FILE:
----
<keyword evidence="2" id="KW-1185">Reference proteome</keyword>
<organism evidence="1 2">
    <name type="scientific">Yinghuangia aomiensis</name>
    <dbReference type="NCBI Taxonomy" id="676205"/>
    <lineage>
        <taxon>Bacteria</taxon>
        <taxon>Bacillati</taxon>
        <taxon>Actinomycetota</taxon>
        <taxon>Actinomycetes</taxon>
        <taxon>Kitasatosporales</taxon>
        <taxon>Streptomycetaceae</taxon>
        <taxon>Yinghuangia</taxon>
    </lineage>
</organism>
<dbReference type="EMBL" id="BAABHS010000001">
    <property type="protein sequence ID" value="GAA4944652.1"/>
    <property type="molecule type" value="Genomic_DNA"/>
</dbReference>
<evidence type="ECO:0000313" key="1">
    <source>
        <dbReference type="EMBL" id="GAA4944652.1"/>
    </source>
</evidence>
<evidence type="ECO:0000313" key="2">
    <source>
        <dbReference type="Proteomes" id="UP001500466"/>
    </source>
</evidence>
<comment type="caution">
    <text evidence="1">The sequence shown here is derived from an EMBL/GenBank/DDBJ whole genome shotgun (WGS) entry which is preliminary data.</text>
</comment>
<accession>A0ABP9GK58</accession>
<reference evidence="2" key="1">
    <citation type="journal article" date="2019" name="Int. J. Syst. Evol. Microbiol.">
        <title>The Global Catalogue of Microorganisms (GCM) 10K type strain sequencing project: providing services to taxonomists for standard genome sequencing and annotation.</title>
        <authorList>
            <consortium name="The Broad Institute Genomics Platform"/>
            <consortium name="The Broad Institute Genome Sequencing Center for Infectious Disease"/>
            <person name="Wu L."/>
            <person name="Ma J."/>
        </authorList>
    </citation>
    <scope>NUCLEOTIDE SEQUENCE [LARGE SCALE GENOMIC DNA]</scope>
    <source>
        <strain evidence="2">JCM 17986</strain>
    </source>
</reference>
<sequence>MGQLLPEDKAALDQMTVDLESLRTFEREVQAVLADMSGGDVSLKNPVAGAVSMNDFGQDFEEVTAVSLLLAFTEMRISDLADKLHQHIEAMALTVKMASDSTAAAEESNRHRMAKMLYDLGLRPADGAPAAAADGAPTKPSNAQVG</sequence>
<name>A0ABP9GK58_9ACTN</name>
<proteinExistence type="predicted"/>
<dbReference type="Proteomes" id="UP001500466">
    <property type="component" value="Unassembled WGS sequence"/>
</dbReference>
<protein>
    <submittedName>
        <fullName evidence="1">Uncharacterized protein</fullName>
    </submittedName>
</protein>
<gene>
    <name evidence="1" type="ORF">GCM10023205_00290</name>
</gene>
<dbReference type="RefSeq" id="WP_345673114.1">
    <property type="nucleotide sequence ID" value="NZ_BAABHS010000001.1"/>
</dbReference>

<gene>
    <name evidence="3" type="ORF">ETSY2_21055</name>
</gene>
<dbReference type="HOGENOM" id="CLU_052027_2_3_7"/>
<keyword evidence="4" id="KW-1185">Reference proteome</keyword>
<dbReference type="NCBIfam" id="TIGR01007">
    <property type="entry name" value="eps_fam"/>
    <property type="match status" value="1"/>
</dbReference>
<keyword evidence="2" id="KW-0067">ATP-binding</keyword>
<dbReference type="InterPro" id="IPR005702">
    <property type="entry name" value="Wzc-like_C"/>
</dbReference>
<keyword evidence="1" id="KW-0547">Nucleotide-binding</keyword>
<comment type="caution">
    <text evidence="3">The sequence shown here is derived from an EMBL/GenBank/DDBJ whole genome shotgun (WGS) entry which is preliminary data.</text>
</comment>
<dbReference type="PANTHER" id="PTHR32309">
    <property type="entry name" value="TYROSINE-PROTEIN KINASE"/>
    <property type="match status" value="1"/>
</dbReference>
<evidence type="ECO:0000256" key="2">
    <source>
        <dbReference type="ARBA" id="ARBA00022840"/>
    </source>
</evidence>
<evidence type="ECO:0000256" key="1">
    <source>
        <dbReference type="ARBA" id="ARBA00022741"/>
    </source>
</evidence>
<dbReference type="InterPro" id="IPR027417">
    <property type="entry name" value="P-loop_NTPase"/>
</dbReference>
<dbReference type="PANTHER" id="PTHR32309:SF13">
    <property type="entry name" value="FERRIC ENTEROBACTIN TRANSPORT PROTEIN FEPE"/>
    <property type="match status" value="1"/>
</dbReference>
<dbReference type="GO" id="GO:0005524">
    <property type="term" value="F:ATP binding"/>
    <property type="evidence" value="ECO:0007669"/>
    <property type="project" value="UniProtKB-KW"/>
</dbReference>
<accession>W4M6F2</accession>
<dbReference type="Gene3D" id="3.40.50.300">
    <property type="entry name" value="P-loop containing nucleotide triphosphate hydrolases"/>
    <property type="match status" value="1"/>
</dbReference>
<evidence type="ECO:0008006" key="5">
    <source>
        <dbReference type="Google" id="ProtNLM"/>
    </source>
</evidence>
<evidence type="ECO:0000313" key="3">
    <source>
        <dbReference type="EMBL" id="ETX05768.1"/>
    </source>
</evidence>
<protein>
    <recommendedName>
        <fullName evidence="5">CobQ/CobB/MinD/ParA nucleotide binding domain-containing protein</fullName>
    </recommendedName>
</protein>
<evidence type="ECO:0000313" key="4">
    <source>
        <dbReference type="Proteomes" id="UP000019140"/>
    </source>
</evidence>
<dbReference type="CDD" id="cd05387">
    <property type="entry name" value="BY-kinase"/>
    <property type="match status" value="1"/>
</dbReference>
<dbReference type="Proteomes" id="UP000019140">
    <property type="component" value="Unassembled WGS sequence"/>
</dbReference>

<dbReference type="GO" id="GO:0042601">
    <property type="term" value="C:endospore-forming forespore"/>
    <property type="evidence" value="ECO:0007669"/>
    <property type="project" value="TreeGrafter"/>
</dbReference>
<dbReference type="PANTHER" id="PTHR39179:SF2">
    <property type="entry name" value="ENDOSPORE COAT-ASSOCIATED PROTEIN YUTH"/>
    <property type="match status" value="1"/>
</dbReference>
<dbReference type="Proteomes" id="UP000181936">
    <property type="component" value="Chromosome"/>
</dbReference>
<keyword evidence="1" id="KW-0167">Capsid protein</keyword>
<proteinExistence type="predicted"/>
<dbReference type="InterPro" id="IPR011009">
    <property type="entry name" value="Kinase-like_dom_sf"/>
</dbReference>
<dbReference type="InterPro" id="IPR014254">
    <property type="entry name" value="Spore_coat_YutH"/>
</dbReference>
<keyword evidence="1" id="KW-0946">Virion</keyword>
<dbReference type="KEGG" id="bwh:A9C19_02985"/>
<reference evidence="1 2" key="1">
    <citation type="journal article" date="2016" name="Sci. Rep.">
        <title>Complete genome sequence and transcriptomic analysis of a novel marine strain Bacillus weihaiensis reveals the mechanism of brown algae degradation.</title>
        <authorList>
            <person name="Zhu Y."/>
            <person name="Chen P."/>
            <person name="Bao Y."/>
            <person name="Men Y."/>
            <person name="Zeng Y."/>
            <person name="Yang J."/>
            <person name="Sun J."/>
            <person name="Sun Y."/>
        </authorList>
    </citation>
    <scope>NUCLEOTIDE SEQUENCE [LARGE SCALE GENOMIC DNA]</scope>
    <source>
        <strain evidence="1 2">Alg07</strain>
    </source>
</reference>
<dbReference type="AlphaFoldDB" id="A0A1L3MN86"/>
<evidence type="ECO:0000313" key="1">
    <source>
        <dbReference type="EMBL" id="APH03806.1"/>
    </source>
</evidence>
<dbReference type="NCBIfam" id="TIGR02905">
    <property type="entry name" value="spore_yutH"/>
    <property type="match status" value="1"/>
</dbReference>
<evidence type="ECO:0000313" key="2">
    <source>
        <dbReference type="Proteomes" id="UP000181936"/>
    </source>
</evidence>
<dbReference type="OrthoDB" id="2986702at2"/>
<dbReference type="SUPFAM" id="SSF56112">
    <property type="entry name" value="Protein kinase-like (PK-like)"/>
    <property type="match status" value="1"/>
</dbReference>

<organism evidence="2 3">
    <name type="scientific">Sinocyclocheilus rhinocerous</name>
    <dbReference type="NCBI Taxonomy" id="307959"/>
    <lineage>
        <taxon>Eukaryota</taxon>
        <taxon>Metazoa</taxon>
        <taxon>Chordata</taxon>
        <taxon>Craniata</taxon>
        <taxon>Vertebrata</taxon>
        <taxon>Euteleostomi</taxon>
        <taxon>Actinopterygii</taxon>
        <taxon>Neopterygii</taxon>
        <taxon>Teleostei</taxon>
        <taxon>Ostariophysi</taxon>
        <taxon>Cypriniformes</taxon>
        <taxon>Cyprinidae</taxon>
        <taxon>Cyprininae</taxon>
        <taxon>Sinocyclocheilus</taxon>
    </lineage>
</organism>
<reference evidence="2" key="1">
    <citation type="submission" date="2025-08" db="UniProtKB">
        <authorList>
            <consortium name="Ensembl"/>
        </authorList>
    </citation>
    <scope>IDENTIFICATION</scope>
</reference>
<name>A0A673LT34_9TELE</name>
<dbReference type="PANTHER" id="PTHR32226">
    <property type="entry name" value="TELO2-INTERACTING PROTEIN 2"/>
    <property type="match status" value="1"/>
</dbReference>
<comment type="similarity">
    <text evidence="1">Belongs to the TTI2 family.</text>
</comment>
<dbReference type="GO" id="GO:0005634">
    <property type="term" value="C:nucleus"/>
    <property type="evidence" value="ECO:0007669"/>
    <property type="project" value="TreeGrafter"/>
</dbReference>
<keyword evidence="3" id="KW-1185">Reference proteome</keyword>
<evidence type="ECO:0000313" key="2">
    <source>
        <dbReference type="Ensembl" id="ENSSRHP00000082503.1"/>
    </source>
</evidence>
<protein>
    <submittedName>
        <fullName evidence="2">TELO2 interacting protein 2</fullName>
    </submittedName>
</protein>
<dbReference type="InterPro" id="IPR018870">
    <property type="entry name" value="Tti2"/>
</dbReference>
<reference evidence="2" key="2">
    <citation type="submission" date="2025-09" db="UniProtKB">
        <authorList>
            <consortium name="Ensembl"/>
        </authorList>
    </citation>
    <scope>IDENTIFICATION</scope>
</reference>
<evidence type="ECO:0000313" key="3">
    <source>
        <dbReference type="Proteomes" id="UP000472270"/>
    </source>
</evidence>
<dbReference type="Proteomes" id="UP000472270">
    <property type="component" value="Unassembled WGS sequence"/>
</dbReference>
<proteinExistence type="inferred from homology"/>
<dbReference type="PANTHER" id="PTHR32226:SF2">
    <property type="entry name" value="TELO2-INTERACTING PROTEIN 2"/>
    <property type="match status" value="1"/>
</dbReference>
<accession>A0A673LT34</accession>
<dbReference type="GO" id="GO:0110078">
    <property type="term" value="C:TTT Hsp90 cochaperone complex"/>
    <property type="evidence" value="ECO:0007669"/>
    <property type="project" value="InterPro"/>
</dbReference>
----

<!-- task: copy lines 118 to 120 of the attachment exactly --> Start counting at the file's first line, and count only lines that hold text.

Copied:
<evidence type="ECO:0000313" key="3">
    <source>
        <dbReference type="EMBL" id="ETX05768.1"/>